News Column

Mummies ready to kick up some dust in Decatur

July 11, 2014

By Jim Vorel, Herald & Review, Decatur, Ill.



July 11--DECATUR -- Last year, Here Come the Mummies gained the distinction of being the only band in Decatur Celebration history to command a ticketed admission fee. Their "kick-off concert" at the Lincoln Square Theatre ended up as an unqualified success for the organization, and proof that Decatur residents were willing to pay separate admission for a popular, premium act.

This year, Celebration doubles down on the concept, hosting another ticketed performance by Here Come the Mummies at the Decatur Civic Center the evening of Thursday, July 31. It's their third visit in four years, unheard of for Celebration performers since producer Lori Sturgill took the reins. But the mummies certainly don't mind a little special treatment.

"It's an honor, baby," said red-faced percussionist Java Mummy, who will return once again to bang the bongos and stuff his underwear with plantains, alongside his mummified brothers. "Although it is admittedly lonely at the top of the pyramid."

The mummies are a band that has attracted intense crowd reactions and fan support across the Midwest with their blend of high-energy funk and salacious, fun-loving attitudes. In their first appearance in 2011, they played to one of Celebration's largest-ever crowds on the Funfest Stage in sweltering heat, without ever stopping to take so much as a water break. That performance stands out particularly in the mind of Java when he thinks of Decatur.

"The first thing that comes to my decrepit mind is almost passing out during 'Libido Knievel' due to the insane heat during our first trip to Decatur," he said. "The crowd that night was insane: Huge and lively. Truth be told, part of me wishes we were back out on the street, sweating and playing for everyone."

Clearly the words of a born showman, one who rolls with the punches on a nightly basis and lives up to the expectations that come with such a bombastic stage persona. It's understandable how the sheer effort of keeping up such performances would wear down any mummy over time, and the group's changing lineup reflects this. Familiar players such as "Oozie Mummy" and "Teste Verde" have departed in recent years, only to be replaced by freshly bandaged additions such as "B.B. Queen" and "Midnight Mummy." Others, such as lead vocalist Mummy Cass and Java himself don't appear to be going anywhere.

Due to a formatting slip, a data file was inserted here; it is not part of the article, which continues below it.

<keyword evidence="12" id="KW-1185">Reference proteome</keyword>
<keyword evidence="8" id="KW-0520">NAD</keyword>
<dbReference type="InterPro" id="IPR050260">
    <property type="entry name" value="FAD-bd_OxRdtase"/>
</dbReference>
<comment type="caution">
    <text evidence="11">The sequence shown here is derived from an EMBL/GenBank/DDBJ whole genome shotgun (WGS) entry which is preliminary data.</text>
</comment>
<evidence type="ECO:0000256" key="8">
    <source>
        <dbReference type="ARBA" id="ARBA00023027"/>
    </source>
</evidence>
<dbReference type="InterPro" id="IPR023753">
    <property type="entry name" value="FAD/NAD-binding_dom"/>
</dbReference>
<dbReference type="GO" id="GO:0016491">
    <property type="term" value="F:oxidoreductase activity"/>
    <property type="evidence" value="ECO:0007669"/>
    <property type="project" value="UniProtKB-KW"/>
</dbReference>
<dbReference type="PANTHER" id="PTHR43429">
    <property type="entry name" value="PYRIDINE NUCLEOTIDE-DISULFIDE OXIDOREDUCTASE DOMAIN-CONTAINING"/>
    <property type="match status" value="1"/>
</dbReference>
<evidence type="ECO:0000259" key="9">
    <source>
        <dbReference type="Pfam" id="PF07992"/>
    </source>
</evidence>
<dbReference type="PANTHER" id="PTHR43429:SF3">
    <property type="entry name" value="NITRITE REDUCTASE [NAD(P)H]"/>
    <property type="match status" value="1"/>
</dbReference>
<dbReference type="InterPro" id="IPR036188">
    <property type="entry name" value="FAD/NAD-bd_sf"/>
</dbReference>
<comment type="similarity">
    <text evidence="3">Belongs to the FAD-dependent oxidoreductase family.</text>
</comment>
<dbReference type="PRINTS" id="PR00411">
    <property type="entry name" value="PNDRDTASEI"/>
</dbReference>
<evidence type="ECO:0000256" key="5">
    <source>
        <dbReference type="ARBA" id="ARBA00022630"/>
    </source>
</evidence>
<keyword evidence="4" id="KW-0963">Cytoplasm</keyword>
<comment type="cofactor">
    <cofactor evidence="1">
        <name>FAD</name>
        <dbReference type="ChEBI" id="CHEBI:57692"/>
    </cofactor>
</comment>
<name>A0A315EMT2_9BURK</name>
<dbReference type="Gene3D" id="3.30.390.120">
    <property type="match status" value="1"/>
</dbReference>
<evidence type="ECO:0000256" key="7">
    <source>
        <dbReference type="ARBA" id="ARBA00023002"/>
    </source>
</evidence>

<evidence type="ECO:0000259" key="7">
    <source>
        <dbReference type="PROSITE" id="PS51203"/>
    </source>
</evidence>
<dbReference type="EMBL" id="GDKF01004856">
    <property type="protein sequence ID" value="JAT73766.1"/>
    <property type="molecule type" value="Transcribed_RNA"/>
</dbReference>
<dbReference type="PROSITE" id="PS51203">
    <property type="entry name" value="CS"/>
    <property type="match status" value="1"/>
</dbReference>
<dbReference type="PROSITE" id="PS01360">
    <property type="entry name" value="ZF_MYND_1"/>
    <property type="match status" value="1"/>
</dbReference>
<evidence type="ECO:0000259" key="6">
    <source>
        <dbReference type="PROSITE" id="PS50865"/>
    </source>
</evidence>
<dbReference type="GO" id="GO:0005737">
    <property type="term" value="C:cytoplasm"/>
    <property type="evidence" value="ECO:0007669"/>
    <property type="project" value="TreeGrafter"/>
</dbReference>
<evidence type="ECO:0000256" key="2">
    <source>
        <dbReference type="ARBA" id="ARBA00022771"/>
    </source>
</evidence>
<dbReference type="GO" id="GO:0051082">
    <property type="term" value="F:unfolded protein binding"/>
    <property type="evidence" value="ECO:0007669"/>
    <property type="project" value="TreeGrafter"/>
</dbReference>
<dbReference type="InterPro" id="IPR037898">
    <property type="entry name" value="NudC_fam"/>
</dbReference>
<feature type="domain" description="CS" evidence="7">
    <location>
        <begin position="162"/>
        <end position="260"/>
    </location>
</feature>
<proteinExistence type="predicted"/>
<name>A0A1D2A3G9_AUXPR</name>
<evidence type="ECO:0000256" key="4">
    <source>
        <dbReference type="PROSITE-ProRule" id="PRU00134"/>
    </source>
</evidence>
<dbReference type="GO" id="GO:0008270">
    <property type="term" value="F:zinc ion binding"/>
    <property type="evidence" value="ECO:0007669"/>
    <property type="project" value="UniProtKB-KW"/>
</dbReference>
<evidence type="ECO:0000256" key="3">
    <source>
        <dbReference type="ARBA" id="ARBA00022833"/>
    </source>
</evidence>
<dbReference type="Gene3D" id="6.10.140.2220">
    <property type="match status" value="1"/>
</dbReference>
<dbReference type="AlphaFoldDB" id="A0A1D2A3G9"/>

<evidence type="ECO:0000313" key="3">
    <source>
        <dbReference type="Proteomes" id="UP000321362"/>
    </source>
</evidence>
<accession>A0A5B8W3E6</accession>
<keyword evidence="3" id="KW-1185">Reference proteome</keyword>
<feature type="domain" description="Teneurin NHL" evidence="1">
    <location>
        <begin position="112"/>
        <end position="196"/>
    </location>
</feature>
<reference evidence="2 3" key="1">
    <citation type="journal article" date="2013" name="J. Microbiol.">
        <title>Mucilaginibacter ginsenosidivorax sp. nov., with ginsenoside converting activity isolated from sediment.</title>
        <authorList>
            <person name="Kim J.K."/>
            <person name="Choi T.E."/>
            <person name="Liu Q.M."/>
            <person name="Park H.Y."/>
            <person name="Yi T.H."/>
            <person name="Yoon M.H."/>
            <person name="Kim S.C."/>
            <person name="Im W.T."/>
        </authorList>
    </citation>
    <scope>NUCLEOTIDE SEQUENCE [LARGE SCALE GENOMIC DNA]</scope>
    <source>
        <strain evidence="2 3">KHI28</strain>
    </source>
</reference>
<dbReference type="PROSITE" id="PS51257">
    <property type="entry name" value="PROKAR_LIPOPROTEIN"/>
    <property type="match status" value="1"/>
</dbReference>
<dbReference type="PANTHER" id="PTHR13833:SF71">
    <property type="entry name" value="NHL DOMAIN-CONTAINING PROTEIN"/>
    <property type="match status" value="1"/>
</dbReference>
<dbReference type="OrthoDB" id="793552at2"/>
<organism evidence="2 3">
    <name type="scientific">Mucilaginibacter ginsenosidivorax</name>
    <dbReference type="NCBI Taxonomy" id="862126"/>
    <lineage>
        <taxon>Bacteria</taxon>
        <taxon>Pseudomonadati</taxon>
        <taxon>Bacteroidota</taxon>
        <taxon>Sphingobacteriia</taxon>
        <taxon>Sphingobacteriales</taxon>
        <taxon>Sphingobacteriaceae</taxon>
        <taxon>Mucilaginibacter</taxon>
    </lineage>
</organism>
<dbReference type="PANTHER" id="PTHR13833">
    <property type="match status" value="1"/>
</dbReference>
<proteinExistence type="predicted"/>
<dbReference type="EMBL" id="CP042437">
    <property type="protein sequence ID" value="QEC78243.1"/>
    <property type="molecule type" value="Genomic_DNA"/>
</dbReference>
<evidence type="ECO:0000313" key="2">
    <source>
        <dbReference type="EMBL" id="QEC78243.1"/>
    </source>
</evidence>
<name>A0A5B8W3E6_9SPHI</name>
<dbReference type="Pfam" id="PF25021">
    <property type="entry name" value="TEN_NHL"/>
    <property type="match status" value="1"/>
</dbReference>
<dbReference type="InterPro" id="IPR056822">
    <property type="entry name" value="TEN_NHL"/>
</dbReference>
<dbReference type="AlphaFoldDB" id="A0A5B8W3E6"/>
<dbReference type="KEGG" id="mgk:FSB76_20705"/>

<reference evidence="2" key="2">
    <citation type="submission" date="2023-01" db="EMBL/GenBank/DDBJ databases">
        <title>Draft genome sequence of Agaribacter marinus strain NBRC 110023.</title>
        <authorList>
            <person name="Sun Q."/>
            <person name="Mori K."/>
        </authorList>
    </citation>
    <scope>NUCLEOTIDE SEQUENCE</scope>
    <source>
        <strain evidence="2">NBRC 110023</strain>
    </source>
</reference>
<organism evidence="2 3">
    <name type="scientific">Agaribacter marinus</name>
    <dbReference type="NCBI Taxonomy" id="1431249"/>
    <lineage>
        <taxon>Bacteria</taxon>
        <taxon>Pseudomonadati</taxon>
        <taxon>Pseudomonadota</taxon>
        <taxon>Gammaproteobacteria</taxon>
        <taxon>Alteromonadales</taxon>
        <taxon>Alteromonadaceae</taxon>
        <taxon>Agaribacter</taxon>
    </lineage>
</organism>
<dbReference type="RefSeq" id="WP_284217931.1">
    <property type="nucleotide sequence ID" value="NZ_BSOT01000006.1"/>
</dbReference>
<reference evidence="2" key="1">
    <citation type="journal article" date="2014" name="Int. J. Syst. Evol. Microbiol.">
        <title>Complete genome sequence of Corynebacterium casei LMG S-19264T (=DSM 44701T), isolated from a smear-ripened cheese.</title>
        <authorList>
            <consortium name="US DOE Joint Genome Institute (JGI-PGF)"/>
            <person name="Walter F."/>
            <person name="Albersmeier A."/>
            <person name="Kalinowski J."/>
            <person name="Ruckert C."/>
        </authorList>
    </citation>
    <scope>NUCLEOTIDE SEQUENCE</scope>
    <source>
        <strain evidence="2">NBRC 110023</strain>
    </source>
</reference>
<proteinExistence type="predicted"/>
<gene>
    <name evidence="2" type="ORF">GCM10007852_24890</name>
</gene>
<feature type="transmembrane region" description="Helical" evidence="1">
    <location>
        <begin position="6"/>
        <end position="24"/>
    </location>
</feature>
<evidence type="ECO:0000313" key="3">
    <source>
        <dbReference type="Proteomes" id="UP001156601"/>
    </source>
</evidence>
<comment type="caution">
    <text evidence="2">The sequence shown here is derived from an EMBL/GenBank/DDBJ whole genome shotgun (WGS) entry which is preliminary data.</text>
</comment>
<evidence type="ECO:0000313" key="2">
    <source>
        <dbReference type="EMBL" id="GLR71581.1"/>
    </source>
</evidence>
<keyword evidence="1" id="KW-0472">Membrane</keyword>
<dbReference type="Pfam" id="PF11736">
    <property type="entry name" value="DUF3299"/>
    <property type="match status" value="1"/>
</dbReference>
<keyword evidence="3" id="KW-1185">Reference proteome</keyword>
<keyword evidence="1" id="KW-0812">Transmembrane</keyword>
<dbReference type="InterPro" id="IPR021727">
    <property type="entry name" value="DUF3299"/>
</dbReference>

"You know how it works; bad apples fall from the tree and rot," Java said. "There were so many mummies present at the time of our curse, that to find a new one, we just look under sofa cushions at The Crypt. What we like in a mummy is energy. Lots of cats can blow, but we also need them to tear it up and act like a monkey on crack."

Perhaps the most significant development on the mummy front since last year's Decatur appearance has been an economic one. In a fairly unprecedented move, the band decided to make every piece of music they've ever recorded available for free on their website, simply by visiting www.herecomethemummies.com/AlbumDownload. It's proof positive that even for a band of 4,000-year-old mummies, the music industry isn't what it used to be. With the great majority of the band's living coming from packed houses and national touring, why not give new listeners a chance to hear the band's whole catalog for free?

"Times are changing," Java admitted, citing an upcoming series of free EP releases the band has planned. "The new generations don't really buy music, they stream it, so we just thought we would let them have it from the source. Perhaps they will dig it and then come see us in concert."

Tickets for the July 31 show are already on sale through the Decatur Celebration and Decatur Civic Center websites. It remains to be seen if the goodwill and intense fervor of previous Here Come the Mummies shows can continue to be recaptured, but Java says that as long as people turn out, they will receive the funkiest show the mummies are capable of delivering.

"Baby, we are powered by the inextinguishable fire in our loins," he said. "So as long as the ladies come to dance, we are going to lay it down."

jvorel@herald-review.com|(217) 421-7973

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(c)2014 the Herald & Review (Decatur, Ill.)

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Source: Herald & Review (Decatur, IL)


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